Millions of people, including my children, have been born since September 11, 2001. This year, I find myself wondering how to tell them about that day and those that followed. Maybe the most we can hope for is to pass on a few memories of New York then.
All of the photographs that sprouted on lampposts and walls: smiling faces snapped on vacations and joyous occasions, suddenly underscored with wrenching, urgent words, and question marks that pierced like hooks:
HAVE YOU SEEN OUR MOTHER?
HAVE YOU SEEN MY HUSBAND?
DO YOU RECOGNIZE OUR SON?
LAST SEEN 8:15 AM SEPTEMBER 11.
PLEASE CALL. WE ARE DESPERATE TO KNOW ANYTHING.
The air downtown: thick, stinging, gritty, and filled with fragments of life still floating from the world as it was shortly before 9 a.m. on 9-11: atomized smithereens of bricks, glass, and steel, office papers, coffee cup lids, half-bagels with a schmear, Yankee hats, wedding bands, sugar packets, shoes, and human slivers in a stinging, silvery vapor that made you cough and cry.
A New York police officer gave us a ride toward Ground Zero and ticked off the names of friends who had run into the towers and vanished. She began to cry. I took out a handkerchief. And we both began to laugh—carefully, shyly, but finally a full, throaty, sturdy New York laugh at a cop and a citizen unashamedly sharing a handkerchief to cry.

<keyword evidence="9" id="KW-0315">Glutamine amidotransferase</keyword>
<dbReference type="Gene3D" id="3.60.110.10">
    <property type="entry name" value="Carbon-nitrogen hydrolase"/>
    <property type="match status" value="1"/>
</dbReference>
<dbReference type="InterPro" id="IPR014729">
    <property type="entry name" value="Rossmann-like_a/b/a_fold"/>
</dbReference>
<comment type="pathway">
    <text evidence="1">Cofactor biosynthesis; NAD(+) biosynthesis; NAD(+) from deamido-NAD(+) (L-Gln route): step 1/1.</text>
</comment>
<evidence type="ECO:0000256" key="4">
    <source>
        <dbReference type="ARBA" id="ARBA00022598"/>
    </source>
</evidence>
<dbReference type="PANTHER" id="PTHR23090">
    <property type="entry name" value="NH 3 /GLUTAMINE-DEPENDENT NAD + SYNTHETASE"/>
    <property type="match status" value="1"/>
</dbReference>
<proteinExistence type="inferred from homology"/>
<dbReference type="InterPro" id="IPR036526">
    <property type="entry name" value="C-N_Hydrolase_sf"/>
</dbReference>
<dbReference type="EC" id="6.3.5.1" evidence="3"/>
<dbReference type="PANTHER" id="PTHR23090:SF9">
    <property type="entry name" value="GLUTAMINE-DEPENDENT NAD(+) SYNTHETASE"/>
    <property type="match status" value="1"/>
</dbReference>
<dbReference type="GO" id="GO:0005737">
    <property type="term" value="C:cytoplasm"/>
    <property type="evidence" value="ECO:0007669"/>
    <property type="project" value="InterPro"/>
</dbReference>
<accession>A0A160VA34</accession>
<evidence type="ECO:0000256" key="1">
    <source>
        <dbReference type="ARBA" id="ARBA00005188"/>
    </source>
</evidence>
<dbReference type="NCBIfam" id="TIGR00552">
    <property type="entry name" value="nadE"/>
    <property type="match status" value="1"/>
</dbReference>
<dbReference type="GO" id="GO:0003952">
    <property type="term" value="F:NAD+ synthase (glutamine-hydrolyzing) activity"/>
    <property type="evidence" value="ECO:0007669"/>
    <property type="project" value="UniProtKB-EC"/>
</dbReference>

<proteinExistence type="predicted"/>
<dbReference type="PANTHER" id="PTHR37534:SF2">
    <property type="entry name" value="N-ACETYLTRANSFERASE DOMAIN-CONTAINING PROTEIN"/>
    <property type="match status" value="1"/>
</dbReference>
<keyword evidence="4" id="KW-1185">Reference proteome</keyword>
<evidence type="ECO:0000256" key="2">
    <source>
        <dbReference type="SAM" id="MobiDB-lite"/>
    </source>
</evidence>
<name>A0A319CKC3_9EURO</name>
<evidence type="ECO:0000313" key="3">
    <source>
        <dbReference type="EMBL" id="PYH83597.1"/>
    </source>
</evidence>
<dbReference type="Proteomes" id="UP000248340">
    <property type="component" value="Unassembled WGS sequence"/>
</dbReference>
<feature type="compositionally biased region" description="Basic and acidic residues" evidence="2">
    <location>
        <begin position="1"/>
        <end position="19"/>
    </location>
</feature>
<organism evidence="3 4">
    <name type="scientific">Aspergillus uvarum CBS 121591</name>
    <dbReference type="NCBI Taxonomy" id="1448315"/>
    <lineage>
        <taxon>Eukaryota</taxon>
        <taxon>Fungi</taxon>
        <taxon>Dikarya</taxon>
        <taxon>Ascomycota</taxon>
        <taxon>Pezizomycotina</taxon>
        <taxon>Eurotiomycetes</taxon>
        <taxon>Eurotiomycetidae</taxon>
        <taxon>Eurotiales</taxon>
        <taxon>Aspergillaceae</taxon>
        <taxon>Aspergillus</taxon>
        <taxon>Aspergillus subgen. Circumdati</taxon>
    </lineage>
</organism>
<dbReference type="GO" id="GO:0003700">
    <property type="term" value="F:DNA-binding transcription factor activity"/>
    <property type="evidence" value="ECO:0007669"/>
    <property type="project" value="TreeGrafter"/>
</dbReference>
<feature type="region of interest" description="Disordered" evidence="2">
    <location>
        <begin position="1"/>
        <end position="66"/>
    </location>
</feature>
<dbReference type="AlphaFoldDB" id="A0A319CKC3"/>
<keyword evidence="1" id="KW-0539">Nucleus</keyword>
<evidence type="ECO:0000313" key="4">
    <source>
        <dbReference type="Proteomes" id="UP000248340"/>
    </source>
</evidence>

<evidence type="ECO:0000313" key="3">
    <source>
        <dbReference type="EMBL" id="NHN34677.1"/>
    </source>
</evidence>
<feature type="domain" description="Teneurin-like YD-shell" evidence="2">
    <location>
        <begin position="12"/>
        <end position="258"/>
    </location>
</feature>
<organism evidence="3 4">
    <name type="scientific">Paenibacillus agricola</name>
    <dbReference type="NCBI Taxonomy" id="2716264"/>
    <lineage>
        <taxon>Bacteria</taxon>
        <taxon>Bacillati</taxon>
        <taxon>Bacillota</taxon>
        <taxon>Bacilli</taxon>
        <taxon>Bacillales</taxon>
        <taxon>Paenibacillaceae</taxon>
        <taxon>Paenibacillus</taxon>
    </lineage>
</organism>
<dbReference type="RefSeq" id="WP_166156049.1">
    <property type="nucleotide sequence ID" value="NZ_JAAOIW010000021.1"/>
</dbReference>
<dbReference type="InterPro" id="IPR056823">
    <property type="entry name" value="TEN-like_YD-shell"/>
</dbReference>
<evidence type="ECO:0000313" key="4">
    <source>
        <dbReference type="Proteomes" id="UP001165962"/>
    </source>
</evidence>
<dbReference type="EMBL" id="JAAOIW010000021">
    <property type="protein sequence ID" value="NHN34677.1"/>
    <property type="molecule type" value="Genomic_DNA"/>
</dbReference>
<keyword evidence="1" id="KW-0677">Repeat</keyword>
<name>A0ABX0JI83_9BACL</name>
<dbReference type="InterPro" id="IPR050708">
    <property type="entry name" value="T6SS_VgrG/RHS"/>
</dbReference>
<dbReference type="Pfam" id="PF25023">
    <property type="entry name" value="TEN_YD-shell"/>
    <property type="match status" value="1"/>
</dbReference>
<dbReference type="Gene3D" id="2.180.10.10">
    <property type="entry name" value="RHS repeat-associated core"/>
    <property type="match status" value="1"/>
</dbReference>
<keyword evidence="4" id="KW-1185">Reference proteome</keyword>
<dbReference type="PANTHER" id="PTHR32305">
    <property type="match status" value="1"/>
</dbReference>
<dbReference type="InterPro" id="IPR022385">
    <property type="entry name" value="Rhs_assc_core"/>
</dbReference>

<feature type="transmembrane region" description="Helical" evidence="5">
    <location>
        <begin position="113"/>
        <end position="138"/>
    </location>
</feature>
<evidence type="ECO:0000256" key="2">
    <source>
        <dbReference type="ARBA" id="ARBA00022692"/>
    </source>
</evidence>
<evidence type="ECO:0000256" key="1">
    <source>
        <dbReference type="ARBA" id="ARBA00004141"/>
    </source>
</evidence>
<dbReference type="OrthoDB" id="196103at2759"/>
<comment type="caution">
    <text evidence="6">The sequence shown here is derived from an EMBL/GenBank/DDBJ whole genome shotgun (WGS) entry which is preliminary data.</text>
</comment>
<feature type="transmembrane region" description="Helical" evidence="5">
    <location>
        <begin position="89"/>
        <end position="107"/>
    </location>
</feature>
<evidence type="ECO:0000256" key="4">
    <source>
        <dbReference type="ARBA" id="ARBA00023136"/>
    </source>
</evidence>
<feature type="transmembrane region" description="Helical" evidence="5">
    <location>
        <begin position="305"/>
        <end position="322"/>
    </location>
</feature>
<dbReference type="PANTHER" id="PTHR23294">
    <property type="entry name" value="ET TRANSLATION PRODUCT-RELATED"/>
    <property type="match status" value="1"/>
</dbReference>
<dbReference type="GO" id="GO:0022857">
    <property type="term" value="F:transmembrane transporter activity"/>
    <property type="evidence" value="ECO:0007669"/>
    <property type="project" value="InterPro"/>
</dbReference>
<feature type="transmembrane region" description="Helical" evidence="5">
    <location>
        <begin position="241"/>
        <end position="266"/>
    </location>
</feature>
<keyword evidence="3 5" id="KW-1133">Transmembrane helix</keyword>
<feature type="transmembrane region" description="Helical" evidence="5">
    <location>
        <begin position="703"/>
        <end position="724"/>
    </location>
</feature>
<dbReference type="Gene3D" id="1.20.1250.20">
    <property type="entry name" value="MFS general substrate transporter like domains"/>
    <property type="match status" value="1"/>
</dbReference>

There were the police dogs that prowled over colossal piles of smoking brick and steel, sniffing for survivors; and after a few days, just human remains. To keep the dogs at such grisly work, hour after hour, their handlers had to make it a game, and reward them with treats, pets, laughs, and kisses. They had to act like the only happy people in New York.
And the crowds we joined along Canal Street standing day and night to cheer emergency workers going in and out of Ground Zero. Saluting actors and athletes suddenly seemed a little shallow; we had seen so many real heroes run into fire, and lift up the wounded. We felt hurt, weary, grateful, faithful and proud.
I think of W.H. Auden's poem, September 1, 1939:
"Defenceless under the night
Our world in stupor lies;
Yet, dotted everywhere,
Ironic points of lightThe
Flash out wherever the Just
Exchange their messages:
May I, composed like them
Of Eros and of dust,
Beleaguered by the same
Negation and despair,
Show an affirming flame."